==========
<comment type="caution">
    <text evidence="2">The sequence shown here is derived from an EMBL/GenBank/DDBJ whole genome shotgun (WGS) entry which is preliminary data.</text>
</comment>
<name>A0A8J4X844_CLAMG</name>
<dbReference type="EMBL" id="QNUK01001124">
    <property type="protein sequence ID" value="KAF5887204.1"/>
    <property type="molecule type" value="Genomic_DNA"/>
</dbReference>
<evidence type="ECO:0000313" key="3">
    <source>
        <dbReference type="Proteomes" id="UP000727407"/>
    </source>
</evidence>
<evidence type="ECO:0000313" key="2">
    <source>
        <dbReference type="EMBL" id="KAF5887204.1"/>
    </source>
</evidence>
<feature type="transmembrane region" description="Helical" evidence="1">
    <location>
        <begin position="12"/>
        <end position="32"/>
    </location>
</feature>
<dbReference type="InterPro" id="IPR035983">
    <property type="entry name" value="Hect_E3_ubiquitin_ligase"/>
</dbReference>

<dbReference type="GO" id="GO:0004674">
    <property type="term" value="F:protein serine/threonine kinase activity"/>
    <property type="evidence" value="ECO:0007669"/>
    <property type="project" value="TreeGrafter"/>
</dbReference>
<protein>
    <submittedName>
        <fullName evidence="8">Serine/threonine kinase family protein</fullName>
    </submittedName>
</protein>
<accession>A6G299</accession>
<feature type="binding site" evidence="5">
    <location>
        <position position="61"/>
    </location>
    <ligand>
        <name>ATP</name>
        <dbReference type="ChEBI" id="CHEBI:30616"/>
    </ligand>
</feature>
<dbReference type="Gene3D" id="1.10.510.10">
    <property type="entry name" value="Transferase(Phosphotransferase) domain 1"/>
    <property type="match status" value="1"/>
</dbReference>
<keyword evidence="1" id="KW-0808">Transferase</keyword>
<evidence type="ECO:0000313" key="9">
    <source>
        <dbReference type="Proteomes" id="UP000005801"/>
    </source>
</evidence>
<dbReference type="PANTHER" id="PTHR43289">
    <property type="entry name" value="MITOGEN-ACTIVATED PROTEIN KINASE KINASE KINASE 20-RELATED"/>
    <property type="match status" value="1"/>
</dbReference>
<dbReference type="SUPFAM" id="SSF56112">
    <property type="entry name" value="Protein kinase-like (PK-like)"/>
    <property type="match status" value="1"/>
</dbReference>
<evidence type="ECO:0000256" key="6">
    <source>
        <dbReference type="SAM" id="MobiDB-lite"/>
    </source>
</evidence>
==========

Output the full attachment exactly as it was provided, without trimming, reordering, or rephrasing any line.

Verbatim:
<comment type="caution">
    <text evidence="2">The sequence shown here is derived from an EMBL/GenBank/DDBJ whole genome shotgun (WGS) entry which is preliminary data.</text>
</comment>
<name>A0A8J4X844_CLAMG</name>
<dbReference type="EMBL" id="QNUK01001124">
    <property type="protein sequence ID" value="KAF5887204.1"/>
    <property type="molecule type" value="Genomic_DNA"/>
</dbReference>
<evidence type="ECO:0000313" key="3">
    <source>
        <dbReference type="Proteomes" id="UP000727407"/>
    </source>
</evidence>
<evidence type="ECO:0000313" key="2">
    <source>
        <dbReference type="EMBL" id="KAF5887204.1"/>
    </source>
</evidence>
<feature type="transmembrane region" description="Helical" evidence="1">
    <location>
        <begin position="12"/>
        <end position="32"/>
    </location>
</feature>
<dbReference type="InterPro" id="IPR035983">
    <property type="entry name" value="Hect_E3_ubiquitin_ligase"/>
</dbReference>

<dbReference type="GO" id="GO:0004674">
    <property type="term" value="F:protein serine/threonine kinase activity"/>
    <property type="evidence" value="ECO:0007669"/>
    <property type="project" value="TreeGrafter"/>
</dbReference>
<protein>
    <submittedName>
        <fullName evidence="8">Serine/threonine kinase family protein</fullName>
    </submittedName>
</protein>
<accession>A6G299</accession>
<feature type="binding site" evidence="5">
    <location>
        <position position="61"/>
    </location>
    <ligand>
        <name>ATP</name>
        <dbReference type="ChEBI" id="CHEBI:30616"/>
    </ligand>
</feature>
<dbReference type="Gene3D" id="1.10.510.10">
    <property type="entry name" value="Transferase(Phosphotransferase) domain 1"/>
    <property type="match status" value="1"/>
</dbReference>
<keyword evidence="1" id="KW-0808">Transferase</keyword>
<evidence type="ECO:0000313" key="9">
    <source>
        <dbReference type="Proteomes" id="UP000005801"/>
    </source>
</evidence>
<dbReference type="PANTHER" id="PTHR43289">
    <property type="entry name" value="MITOGEN-ACTIVATED PROTEIN KINASE KINASE KINASE 20-RELATED"/>
    <property type="match status" value="1"/>
</dbReference>
<dbReference type="SUPFAM" id="SSF56112">
    <property type="entry name" value="Protein kinase-like (PK-like)"/>
    <property type="match status" value="1"/>
</dbReference>
<evidence type="ECO:0000256" key="6">
    <source>
        <dbReference type="SAM" id="MobiDB-lite"/>
    </source>
</evidence>